It isn’t that I believe Toho and co. were making a Godzilla film about the coronavirus in 2016, that would require a tin-foil hat and perhaps an antipsychotic prescription.
...in the early to mid 1970’s two films would emerge that would use this theme to explore the two very different sides of the conversation, creating metaphors for what happens when city progressives are confronted with rural traditionalists in their own environment. I Drink Your Blood (1971) and The Texas Chain Saw Massacre (1974) would each create an aggressively oversimplified and terrifyingly singular antagonistic “family” which not only held up a mirror to the times in which the films were created, they held up and almost perfectly reflected each other.
By Aaron AuBuchon There’s a truism amongst cinephiles that runs so strong and so deep that to suggest otherwise is to risk ridicule, banishment, ritual torture and summary execution: it is best to watch a film in a theater with a large audience. This is always presented as an a priori fact, an objective truth... Continue Reading →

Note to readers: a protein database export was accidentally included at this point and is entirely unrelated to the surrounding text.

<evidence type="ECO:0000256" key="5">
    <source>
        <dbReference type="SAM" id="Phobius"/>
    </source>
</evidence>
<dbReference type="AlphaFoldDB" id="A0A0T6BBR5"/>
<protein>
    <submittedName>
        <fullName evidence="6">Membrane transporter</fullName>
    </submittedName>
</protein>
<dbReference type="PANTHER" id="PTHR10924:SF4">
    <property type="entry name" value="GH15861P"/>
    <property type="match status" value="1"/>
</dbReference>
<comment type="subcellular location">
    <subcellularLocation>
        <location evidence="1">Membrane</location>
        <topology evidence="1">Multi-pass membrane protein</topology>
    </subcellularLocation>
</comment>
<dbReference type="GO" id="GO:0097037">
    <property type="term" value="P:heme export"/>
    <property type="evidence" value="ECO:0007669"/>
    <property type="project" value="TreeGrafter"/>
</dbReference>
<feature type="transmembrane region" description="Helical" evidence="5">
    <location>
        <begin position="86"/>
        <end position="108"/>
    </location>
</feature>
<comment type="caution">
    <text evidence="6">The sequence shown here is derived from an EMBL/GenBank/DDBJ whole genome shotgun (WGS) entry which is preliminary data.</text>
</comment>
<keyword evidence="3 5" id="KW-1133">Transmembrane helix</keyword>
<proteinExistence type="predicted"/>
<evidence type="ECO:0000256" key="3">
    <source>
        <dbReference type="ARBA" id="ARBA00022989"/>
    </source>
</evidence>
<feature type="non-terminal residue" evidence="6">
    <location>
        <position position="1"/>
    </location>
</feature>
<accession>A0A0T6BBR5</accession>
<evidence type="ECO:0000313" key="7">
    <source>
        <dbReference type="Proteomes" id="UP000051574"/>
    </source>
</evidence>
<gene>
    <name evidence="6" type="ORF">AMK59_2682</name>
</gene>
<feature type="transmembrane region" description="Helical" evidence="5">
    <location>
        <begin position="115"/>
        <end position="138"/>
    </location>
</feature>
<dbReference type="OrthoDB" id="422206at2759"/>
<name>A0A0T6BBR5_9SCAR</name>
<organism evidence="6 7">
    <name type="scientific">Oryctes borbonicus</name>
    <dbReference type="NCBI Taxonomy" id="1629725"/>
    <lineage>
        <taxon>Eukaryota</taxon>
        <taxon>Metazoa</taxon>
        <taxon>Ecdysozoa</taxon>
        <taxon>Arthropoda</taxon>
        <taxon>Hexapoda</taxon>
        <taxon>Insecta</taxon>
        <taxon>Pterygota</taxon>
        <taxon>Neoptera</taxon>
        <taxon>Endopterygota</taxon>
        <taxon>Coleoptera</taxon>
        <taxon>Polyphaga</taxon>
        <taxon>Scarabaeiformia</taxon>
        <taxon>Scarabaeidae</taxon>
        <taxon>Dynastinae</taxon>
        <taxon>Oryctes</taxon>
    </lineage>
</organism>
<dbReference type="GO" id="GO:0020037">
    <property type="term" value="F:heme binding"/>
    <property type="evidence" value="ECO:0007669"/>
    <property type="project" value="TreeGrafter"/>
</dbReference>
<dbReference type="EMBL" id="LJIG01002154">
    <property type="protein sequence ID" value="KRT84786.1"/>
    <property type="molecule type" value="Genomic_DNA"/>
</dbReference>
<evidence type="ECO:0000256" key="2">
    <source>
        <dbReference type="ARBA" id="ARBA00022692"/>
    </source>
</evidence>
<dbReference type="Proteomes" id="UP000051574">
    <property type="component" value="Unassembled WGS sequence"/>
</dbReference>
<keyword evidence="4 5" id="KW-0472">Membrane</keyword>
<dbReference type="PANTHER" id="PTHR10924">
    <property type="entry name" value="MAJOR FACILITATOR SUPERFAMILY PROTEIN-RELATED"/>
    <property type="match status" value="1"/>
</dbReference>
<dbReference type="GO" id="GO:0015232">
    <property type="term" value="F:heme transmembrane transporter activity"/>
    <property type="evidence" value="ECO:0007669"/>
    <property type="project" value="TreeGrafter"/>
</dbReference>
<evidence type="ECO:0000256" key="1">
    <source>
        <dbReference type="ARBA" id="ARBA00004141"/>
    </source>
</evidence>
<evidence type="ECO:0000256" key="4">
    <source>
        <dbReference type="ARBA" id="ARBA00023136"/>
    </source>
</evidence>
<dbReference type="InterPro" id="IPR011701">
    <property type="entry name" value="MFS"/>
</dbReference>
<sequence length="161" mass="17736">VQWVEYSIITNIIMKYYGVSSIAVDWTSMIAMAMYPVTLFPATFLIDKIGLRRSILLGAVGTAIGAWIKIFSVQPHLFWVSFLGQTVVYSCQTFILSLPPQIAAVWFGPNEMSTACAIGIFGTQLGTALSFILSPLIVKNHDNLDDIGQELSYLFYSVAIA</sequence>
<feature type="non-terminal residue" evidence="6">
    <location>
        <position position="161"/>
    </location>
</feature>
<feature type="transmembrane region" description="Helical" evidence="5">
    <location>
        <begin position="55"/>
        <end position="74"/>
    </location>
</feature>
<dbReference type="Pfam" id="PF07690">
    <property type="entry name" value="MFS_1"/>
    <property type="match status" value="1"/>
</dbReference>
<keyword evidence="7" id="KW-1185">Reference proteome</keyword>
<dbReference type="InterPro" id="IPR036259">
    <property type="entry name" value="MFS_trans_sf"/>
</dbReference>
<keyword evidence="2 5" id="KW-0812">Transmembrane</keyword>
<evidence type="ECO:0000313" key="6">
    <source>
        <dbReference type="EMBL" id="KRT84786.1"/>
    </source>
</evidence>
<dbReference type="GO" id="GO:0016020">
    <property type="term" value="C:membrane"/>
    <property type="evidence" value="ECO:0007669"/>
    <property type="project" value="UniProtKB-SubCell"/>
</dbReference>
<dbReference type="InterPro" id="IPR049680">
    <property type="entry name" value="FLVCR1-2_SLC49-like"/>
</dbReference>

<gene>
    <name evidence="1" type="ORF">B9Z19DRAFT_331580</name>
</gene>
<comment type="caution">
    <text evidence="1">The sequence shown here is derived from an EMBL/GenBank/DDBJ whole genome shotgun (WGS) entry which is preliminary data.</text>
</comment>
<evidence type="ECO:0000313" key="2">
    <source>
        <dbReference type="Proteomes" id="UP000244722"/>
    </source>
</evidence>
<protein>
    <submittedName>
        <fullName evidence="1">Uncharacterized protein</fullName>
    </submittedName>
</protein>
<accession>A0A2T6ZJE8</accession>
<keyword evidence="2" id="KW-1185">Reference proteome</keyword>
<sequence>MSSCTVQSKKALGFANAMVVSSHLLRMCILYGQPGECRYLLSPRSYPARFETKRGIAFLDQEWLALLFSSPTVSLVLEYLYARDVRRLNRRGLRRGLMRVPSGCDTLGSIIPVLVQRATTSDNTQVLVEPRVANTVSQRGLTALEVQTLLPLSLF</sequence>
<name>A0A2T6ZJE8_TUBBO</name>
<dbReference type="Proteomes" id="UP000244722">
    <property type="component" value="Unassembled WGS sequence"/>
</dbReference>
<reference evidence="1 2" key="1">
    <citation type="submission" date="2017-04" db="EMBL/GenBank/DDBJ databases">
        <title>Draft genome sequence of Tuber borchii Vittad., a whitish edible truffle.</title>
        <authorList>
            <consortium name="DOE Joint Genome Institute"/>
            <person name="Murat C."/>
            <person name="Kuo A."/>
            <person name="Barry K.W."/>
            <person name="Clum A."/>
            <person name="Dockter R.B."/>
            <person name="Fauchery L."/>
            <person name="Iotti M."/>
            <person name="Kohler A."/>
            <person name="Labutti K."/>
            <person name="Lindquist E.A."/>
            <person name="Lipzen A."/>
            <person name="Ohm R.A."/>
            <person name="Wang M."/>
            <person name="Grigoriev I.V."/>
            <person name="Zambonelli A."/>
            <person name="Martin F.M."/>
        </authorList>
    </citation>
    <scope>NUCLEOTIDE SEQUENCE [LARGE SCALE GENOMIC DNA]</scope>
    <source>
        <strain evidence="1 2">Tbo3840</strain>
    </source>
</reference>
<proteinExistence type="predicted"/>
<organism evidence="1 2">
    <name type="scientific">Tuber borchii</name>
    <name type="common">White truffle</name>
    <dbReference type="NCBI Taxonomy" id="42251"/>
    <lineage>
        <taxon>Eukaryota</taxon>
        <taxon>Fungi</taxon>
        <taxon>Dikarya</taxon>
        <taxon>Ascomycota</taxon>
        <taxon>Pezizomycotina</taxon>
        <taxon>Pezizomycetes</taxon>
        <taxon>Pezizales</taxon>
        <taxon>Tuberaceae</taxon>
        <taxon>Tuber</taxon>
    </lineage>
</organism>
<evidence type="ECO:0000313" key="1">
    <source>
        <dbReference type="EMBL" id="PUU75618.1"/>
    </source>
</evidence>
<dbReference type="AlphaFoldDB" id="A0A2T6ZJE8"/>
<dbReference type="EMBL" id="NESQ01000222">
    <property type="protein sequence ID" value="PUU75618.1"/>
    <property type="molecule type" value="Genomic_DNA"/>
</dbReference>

Patrick Bateman. Alex DeLarge. Tony Soprano. Walter White. Tyler Durden. These characters are all typically recognized as intriguing but scathing excoriations of male egomania, curdled by nihilism and sadistic violence. Yet few regard John Travolta's Tony Manero in this light, when in fact he's always stood as an all-too-close cousin to these figures.
By: Aaron AuBuchon As the thing that had been Norris burned, its neck stretched, bursting sinew, shredding bone and ligament, oozing to the ground on long strings of alien and abhorrent viscera. The vile thing touched the ground and a long prehensile ropelike appendage thrust impossibly long from its unholy mouth, wrapping around a nearby... Continue Reading →